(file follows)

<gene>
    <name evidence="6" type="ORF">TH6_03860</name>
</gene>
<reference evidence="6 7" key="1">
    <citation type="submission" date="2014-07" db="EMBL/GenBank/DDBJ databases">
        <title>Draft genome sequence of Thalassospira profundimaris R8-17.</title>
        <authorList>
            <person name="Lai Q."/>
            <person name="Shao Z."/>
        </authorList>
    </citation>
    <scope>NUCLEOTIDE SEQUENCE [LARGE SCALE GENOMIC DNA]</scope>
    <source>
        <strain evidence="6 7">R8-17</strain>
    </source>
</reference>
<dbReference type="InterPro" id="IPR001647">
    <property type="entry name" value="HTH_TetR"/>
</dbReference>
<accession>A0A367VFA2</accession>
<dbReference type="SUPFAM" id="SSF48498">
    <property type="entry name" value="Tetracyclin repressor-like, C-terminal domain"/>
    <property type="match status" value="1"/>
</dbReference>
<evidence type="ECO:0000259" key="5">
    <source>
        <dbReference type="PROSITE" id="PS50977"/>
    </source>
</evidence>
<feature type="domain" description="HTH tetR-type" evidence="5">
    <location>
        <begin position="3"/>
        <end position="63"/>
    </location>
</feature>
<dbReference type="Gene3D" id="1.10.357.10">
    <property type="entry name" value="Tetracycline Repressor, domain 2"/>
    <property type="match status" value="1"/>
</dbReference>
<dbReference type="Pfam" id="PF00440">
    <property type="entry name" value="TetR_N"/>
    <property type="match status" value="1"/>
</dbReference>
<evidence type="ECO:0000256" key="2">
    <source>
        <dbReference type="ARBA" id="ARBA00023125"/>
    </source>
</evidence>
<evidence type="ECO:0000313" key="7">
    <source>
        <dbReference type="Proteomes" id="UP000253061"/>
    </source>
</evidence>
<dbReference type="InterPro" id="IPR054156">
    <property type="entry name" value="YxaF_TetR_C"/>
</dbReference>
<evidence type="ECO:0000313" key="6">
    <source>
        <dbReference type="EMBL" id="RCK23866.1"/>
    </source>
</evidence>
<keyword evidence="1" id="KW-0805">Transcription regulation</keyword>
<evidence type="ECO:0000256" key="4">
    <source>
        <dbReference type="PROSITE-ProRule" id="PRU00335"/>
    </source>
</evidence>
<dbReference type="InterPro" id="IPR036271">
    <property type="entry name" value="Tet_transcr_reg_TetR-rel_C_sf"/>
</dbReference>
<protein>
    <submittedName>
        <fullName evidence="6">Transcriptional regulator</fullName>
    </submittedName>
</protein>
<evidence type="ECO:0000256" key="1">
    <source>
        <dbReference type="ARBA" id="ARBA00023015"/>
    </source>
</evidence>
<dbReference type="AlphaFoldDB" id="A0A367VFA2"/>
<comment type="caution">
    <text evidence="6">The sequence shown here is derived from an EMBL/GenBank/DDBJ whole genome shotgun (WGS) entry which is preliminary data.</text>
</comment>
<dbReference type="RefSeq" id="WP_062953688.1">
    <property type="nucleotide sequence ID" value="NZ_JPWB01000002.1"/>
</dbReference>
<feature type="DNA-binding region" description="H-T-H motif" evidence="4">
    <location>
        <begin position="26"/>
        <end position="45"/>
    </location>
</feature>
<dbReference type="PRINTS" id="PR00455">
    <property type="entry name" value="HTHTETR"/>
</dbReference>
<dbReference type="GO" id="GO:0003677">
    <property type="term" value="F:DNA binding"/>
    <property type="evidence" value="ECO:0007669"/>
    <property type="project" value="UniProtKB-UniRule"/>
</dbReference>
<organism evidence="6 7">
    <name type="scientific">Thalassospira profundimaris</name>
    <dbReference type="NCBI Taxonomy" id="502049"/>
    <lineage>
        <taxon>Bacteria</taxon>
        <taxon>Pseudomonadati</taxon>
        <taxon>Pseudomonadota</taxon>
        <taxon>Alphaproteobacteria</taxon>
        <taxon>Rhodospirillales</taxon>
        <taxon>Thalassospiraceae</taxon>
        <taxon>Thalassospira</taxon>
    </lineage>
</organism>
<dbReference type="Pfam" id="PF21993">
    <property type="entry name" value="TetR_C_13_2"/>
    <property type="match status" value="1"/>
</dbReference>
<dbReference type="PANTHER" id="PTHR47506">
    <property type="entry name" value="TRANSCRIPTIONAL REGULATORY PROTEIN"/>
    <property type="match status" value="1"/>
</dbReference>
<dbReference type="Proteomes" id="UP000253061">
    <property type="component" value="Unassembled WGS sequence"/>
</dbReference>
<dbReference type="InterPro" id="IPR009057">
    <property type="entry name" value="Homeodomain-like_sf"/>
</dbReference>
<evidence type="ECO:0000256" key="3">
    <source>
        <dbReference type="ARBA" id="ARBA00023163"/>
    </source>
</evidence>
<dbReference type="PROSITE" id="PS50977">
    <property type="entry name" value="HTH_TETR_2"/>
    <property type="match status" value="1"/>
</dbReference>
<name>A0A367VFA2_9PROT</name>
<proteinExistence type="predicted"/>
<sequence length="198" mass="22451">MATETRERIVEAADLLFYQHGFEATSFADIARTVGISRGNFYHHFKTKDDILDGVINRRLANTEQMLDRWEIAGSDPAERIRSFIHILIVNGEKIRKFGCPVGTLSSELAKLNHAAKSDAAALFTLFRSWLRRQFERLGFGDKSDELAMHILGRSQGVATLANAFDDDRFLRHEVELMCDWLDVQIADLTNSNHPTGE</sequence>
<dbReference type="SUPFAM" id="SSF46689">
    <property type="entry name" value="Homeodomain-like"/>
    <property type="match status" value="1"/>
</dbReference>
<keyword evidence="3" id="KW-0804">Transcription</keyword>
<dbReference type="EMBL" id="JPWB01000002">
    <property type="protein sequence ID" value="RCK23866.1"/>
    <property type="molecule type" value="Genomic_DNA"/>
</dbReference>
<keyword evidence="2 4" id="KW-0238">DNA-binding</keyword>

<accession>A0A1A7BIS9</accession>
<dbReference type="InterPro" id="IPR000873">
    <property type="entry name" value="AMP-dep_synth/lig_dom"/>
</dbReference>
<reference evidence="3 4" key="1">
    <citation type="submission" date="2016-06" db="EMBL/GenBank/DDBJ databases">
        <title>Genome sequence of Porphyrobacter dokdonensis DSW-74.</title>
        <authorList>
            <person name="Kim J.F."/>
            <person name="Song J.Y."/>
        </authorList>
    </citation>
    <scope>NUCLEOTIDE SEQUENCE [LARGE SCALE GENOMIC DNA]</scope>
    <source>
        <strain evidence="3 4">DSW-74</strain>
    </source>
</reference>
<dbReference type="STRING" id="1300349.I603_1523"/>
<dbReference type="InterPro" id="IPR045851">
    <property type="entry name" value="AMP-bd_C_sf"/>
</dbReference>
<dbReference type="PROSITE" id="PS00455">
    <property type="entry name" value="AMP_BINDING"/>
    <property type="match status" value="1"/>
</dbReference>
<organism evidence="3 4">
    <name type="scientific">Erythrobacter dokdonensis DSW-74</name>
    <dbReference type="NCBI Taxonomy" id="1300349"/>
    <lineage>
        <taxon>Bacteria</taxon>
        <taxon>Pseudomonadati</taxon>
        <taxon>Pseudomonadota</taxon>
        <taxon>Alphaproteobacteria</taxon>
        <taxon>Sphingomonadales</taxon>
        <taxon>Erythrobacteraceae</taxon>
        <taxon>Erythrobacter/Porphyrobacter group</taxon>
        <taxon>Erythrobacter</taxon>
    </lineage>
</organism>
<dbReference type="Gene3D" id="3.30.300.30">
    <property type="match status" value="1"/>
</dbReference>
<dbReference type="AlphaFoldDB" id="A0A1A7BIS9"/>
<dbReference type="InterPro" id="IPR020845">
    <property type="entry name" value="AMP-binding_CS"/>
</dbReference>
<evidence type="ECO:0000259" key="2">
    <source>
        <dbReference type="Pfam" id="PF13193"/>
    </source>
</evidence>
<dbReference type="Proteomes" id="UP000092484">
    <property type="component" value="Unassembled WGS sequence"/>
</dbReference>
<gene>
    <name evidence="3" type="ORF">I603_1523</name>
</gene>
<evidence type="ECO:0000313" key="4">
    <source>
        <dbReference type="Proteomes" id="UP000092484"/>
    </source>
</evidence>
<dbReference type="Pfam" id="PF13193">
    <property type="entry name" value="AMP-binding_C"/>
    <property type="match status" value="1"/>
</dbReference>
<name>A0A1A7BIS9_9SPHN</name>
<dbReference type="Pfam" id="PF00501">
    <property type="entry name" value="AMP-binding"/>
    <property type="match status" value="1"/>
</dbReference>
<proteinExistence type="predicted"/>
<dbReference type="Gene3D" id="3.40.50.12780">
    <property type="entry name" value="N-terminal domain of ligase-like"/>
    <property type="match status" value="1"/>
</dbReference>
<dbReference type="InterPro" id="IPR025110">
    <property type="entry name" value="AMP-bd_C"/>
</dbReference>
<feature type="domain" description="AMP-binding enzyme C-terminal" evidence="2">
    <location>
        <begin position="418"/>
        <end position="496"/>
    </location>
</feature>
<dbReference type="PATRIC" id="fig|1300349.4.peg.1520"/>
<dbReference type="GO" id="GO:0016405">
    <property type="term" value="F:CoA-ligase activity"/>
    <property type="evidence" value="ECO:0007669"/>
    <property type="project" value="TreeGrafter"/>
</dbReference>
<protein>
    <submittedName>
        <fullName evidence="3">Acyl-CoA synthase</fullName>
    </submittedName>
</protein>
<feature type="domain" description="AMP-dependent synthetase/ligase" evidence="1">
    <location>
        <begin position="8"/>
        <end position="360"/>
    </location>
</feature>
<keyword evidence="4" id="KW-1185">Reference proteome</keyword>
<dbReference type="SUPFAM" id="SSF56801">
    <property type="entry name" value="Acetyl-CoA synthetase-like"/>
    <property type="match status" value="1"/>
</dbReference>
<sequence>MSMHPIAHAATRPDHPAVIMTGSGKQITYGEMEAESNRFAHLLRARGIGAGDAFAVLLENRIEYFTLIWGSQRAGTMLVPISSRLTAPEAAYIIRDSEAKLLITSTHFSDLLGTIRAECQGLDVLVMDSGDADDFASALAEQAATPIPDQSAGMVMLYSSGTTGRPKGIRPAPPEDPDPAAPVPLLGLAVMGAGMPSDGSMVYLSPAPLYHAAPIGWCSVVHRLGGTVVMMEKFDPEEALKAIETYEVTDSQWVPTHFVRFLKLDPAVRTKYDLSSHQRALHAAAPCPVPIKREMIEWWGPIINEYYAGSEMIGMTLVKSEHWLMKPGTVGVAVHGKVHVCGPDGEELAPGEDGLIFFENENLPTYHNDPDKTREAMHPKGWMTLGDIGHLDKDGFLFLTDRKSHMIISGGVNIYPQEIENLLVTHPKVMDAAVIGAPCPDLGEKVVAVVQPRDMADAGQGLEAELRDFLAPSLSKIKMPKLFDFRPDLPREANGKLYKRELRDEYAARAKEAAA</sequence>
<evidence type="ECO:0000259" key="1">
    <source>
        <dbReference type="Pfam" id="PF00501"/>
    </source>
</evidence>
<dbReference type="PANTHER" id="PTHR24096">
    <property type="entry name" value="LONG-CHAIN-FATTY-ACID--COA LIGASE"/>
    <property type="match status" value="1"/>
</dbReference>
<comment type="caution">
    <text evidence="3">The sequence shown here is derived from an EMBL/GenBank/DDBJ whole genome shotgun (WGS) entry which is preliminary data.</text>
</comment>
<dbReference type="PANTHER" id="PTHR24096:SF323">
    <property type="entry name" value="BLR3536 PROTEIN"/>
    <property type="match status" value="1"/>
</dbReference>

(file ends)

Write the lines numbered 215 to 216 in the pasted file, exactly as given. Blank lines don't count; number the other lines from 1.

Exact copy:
    <property type="match status" value="1"/>
</dbReference>